Gas fireplaces, whether designed for beauty or heating, are factory built boxes enclosed by glass doors so you can see the fire. Your gas fireplace should be checked as frequently as a woodburning fireplace because even though gas generally burns clean, your chimney can still be obstructed by birds’ or other animals’ nests and become a fire hazard. The ease of owning a gas fireplace has appealed to many homeowners who want to quit splitting the wood and hauling it inside the home. Many gas fireplaces operate even when the electricity goes out, which can be a great relief in the presence of a winter storm.You also do
not have to worry about cleaning up ashes from the burned wood.
Both *Yellow and *Blue flame gas fireplace logs are available.
*Blue flame gas logs are approved to be used without a ventilation system, whereas yellow flame gas logs must have a venting system. Blue flame logs are the cleanest and most efficient flames to have in your home.
*Yellow flame logs can produce soot and carbon, both of which can build up on your gas logs and in the chimney. There may be orange streaks in the flame; an indication of dust or other particles in the firebox.
This is generally acceptable. If you have logs that are blackened by soot or carbon, try using a product called ACS Gas Log Cleaner. It removes carbon and soot buildup on gas logs without harming or discoloring them.
<——- Can be purchased at www.FireplaceAndChimneySupply.com
*Be sure when choosing a gas fireplace, that it is going to serve your needs. Although there are countless styles and shapes available, some are designed for décor and others for actual heating of the home. Modern gas fireplaces may even come equipped with remote control starters, allowing you to adjust the flame height, heat output, etc. with the touch of a button. Some units burn propane and others natural gas. Whether you choose an ultra-modern unit or a more contemporary piece, and no matter where it is installed and what type of gas it burns, you should always work with a professional as much as possible.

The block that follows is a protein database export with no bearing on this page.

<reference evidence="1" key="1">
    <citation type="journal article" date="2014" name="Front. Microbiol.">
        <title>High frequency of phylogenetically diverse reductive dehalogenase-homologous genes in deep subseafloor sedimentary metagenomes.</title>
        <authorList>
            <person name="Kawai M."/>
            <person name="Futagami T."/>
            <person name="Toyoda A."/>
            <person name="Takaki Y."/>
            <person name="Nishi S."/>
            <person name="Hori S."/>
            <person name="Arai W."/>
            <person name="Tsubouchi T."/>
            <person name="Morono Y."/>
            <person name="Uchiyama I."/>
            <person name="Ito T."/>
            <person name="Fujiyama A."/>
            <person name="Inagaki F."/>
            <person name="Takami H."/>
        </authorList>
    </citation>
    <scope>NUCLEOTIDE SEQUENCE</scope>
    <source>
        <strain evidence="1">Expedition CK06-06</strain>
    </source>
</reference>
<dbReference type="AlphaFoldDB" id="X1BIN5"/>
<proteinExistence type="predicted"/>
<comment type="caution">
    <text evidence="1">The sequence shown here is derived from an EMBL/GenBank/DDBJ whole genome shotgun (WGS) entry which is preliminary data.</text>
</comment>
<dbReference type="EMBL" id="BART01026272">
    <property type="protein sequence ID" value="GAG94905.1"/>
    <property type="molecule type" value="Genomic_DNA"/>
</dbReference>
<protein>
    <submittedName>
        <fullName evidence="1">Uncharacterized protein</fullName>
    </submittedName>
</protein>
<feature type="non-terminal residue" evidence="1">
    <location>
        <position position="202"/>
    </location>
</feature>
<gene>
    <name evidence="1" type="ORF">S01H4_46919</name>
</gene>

The two main types of gas fireplaces are vented and vent-free.
*Vented gas logs that are “vented” are able to take the place of wood in a traditional chimney. These are vented such that any dangerous gases like carbon monoxide will exit the home. However, merely converting from a wood burning aparatus to gas logs will not solve the problems of a deteriorated chimney. Any deterioration, damage, or buildup in the chimney must be treated the same with gas logs as would be with wood.
*Vent-free gas logs, despite their similarity to a real, wood burning fire, can be dangerous to the respiratory system. Since the products from this particular flame are not vented up and out of the home, the chance of carbon monoxide, a lethal gas, entering and building up inside the home are increased. Vent-free gas logs are also deemed not safe or up to code in two states due to the increase in likelihood that small children or elderly will develop respiratory problems.
Through technology and the modern world’s need for easy and comfort, new technologies in the realm of gas fireplaces are popping up left and right. Not only are there gas fireplaces but gas fired inserts have been designed to be installed inside a fireplace. Gas fireplaces can even be installed without an existing fireplace. Always remember to follow manufacturers installation methods and be sure that all work done measures up with your area’s codes. However, once a safe, up-to-code gas fireplace is working and functional, there is no limit to the joy and beauty it can add to your home.